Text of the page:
The section just before the summit required us to scramble on all fours but the relative exposure is minimal and can be easily climbed without worry.

    Enjoy the views from the top! On clear days Mount Robson’s glaciated peak (tallest peak in the Canadian Rockies) figures prominently to the west.

    From the summit the northwest terminus (another summit marker) of the ridgewalk can be seen.

    The Ridge Walk
    Descend the summit and proceed along the curved ridge line. There’s no defined trail but the way forward is self explanatory. This is pure Canadian Rockies nirvana.
    The Notch
    Eventually you’ll reach a sizeable gap atop the ridge that cannot be easily navigated – the Notch – You’ll know it when you come to it. Basically there are two choices:
Recommended:
If we had to do this over again we’d retrace our steps and return the way we came avoiding the scramble around the Notch and Kane’s described descent completely.

Scramble:
If you’re looking for the full Kane experience brush up on you’re route finding skills. Kane’s route for navigating around the Notch still exists but not in any defined fashion. Backtrack off the Notch and drop down the west side of the ridge and scramble along the ridge below the Notch. Handholds are definately required and a fall, while probabaly not fatal would definately leave a mark – use of a climbing helmet highly recommended. Trail markers (cairns), if still in place, are only obvious once you’ve already figured out the route!

    Jane get me off this crazy thing!
    Kane’s description of an easy scree descent certainly leaves a lot to be desired. The number of hikers over this route has washed most of the forgiving scree away leaving a steep barren mountain side to slip and slide down. Not fun.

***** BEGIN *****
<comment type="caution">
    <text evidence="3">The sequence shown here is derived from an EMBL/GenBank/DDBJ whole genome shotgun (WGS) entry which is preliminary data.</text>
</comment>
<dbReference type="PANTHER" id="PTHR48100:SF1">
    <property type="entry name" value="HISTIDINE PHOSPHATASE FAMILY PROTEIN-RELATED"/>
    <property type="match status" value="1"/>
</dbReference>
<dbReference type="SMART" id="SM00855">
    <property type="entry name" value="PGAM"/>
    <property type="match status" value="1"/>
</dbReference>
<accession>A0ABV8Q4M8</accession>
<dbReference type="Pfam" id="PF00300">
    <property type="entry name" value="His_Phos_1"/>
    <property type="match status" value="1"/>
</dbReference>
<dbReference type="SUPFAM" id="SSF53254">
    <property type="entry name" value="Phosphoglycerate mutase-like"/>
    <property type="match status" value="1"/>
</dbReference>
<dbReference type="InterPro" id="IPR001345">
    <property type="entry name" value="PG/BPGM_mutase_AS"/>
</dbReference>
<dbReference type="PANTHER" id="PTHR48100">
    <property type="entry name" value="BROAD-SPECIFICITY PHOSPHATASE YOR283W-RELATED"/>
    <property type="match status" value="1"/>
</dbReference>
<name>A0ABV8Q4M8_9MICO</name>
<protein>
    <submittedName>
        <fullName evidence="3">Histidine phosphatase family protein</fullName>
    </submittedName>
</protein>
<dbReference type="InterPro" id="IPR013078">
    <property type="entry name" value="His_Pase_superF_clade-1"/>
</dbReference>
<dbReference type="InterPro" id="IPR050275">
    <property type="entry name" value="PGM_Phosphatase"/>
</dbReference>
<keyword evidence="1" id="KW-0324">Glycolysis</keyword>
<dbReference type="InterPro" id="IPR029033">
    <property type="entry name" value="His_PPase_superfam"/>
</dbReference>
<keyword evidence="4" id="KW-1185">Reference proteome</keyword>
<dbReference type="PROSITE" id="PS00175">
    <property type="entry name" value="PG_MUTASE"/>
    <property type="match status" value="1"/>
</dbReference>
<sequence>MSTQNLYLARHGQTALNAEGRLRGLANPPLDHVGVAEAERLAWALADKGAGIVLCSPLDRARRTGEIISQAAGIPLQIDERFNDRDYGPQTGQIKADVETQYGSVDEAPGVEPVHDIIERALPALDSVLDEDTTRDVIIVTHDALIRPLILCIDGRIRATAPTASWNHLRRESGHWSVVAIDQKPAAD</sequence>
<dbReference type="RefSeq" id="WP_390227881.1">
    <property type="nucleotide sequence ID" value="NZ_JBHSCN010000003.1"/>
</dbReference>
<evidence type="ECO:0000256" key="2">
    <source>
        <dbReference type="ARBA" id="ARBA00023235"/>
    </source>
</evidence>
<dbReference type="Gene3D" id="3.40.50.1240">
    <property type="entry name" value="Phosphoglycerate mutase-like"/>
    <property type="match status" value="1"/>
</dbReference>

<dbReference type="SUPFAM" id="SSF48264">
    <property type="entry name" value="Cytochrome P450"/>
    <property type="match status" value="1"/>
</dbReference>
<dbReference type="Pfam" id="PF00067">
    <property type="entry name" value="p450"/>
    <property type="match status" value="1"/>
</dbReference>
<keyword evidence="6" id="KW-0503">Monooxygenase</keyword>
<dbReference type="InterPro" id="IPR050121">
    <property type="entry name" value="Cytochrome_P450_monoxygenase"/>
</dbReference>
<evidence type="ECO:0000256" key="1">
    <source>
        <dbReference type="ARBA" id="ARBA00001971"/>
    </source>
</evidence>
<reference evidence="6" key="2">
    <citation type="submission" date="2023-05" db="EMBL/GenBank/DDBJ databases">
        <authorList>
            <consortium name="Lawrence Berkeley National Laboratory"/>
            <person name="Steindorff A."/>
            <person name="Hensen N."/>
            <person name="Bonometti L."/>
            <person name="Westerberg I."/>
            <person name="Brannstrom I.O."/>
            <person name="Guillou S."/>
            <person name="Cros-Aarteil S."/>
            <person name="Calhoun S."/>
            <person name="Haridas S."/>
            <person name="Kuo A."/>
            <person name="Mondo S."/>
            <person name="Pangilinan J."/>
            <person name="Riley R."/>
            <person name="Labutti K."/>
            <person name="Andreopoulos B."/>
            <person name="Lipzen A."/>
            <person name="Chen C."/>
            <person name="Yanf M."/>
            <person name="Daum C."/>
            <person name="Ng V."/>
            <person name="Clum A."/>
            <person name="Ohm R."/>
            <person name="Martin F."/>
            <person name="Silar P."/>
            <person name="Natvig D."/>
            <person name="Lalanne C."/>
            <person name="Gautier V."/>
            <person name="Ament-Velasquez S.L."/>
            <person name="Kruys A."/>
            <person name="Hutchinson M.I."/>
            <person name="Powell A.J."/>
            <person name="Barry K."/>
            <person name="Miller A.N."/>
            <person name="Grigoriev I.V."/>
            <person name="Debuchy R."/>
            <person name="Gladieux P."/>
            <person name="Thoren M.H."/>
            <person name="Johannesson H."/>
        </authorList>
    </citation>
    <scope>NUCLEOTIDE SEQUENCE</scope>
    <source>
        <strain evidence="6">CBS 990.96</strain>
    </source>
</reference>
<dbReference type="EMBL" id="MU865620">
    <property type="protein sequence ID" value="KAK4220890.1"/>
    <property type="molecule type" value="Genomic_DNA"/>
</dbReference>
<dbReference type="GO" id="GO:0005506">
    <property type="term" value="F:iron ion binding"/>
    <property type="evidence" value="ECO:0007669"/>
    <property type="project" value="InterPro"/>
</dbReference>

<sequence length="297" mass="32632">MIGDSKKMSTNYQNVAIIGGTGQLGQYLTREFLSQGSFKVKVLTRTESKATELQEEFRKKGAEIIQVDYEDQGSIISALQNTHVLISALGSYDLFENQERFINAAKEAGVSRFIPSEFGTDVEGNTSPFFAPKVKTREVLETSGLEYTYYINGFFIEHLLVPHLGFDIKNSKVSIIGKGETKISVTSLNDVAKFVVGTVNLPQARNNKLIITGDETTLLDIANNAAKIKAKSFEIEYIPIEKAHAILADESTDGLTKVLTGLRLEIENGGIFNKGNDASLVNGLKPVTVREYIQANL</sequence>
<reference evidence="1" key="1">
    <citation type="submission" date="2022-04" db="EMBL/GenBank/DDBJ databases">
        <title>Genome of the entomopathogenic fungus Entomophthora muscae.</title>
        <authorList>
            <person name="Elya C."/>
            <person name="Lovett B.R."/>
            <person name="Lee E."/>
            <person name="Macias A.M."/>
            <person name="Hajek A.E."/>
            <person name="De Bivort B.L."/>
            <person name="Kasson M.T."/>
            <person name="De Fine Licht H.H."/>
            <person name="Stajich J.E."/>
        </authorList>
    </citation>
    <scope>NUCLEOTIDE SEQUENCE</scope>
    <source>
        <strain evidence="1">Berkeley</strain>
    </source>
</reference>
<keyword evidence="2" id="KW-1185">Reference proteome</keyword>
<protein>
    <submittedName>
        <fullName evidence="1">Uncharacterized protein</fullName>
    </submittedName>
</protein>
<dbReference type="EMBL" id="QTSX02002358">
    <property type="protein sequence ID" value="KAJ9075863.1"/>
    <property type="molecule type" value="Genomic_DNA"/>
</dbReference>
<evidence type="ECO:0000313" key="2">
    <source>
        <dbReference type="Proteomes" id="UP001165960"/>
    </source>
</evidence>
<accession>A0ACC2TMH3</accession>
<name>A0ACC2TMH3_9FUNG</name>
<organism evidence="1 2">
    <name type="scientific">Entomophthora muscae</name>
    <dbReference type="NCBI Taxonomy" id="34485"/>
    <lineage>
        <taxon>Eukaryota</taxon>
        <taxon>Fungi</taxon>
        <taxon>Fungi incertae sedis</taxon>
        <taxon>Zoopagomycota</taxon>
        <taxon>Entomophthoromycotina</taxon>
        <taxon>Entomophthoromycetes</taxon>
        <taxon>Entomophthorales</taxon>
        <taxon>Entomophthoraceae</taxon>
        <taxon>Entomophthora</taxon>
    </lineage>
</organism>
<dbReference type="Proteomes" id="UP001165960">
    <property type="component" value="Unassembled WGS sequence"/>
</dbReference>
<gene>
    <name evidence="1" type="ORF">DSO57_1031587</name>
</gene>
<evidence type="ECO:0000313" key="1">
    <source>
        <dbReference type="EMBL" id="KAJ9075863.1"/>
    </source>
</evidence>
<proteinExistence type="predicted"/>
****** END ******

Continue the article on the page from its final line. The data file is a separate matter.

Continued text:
Once off the scree slopes of the ridge you are forced to bushwhack as no defined trail exists. Make your way back to the low point between Whistlers and Indian Ridge summit rejoin the trail and retrace your steps the Whistlers summit. Return to the upper tramway terminal for a well-earned ride back down.

Special Considerations and the Fine Print

  • Sections of the trail, especially bushwhacking through the bowl are prime grizzly habitat. Carrying and knowing how to use bear spray is advised.
  • If attempting this hike early and/or late in the season pay particular attention to the time of the final tram down and plan your day accordingly to avoid an addition 8+ km walk back to your car. The tramway folks do their best to not knowingly leave hikers stranded so it’s a good idea to let them know your intentions before beginning the hike.
  • It’s called alpine tundra for a reason… it can get very cold and windy at the top even during the summer months. We always stuff a fleece jumper and our lightweight GoreTex shells into our pack. It’s also common to experience afternoon thundershowers making rain gear a necessity.
  • Always pack water and a snack. In case you forget, there is a full service restaurant at the upper tram station.
  • There’s no cost to hike the trail but a National Park entry fee is required to access the area.
  • You are hiking in an alpine area, please take care to avoid damaging plant life and sensitive soil.
  • If you have any doubts about the trail, heights, or your ability give this one a miss.

Resources

Click the link to purchase a copy of Scrambles in the Canadian Rockies.

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    As always, your support is truly appreciated.

Jasper National Park of Canada website.

Jasper SkyTram website.

Brochure related to bear safety – Parks Canada Bears and People.

Photo of the Week – Roped Up in Jasper

image of mountaineer on little a galcier - mount athabasca jasper national park, ab ©theexplorerslens.com

Roped up on Litte A glacier – Jasper National Park, AB ©theexplorerslens.com